A view of Auburn on Aug. 14, 2019. Lewiston and Auburn officials were informed the cities will receive $22.8 million and $14.2 million in federal relief funds and are awaiting guidance and what funds can be used for. Russ Dillingham/Sun Journal 2019 file photo

LEWISTON — The cities of Lewiston and Auburn are slated to receive millions of dollars in aid from the federal relief bill, but officials are mostly in the dark about how it can be used.

According to estimates from the Maine Municipal Association, Lewiston will receive $22.8 million, while Auburn will get $14.2 million. That’s on top of some $21 million coming to the Androscoggin County government.

“It’s truly transformative,” Auburn Mayor Jason Levesque said this week.

The massive $1.9 trillion American Rescue Plan bill, signed into law March 11, is designed to speed up the country’s recovery from the economic and health impacts caused by the COVID-19 pandemic. But state and local governments have spent the days following the bill’s passage trying to sift through what it all means.

So far, officials have seen big numbers that could be a game changer for local governments, but have received little guidance on how the money can be allocated. They’re trying to balance a sense of optimism with a conservative approach to applying the funds.

Lewiston Mayor Mark Cayer said there is excitement among staff and elected officials because this level of federal funding is rare, but he said the city must “be thoughtful in our approach with the available funding.”


“I do not look at this as a windfall,” he said. “I look at this as taxpayer dollars that have been provided to communities, but the spending will have to go through the exact scrutiny that our budget goes through.”

Levesque said last week that the funding should be used in a way “that will have a positive return on investment,” adding that he plans to put together a summit of regional leaders to discuss potential infrastructure projects and other needs once more information is known.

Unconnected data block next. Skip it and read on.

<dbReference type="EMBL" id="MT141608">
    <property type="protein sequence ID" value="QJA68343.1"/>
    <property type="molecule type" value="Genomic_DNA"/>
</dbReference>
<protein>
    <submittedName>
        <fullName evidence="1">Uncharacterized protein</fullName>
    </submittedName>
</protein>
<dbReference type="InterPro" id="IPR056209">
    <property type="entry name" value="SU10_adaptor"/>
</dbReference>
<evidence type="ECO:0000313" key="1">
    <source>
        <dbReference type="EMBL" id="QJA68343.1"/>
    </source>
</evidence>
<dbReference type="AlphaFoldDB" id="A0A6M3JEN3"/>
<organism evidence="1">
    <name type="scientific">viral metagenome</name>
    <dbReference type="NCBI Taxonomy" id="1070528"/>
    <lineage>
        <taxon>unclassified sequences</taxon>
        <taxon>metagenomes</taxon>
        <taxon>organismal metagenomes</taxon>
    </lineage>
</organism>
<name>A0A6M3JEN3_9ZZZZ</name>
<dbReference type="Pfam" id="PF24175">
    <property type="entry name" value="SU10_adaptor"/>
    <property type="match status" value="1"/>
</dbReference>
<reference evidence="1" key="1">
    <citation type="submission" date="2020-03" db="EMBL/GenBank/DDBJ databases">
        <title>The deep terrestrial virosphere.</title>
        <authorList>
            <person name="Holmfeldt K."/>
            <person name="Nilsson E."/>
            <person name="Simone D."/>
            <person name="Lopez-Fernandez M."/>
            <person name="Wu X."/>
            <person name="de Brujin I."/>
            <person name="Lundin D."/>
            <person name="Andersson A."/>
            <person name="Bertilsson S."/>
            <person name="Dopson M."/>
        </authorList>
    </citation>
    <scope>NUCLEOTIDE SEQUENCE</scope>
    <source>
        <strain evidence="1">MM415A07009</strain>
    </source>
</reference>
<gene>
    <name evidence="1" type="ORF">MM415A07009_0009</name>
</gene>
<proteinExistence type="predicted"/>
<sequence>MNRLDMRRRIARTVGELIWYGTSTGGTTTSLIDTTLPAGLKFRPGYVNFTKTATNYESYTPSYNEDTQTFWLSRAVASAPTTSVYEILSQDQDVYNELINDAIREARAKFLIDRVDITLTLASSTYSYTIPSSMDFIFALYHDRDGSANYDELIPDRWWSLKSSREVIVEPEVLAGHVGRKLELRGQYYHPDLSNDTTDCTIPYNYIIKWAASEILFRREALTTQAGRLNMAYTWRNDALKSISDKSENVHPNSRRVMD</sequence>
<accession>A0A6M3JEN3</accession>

“We can do so much for the future benefit of our tax base,” he said.

The only solid information municipalities have received has come from the Maine Municipal Association, which sent a spreadsheet detailing funding allocations for city, county and state governments.

As a state, Maine is expected to receive nearly $1.7 billion, with some $118 million earmarked for Maine’s five largest cities, which include Lewiston and Auburn. The estimates are based on U.S. Department of Housing and Urban Development data from fiscal year 2020.

Another $115 million would be disbursed by the state to other towns and cities based mostly on population, but municipalities will not be able to receive more than three-quarters of their most recent annual budget as of 2020.


According to the Maine Municipal Association, the money would be delivered in two separate allotments, the first likely coming in May, and the second roughly a year later.

Additionally, Maine county governments are splitting a staggering $261 million. This week, after digesting the news, commissioners in Androscoggin County pushed back against Commissioner Noel Madore, who had shared spending ideas with the Sun Journal, telling him it was too soon to discuss what to do with the funds.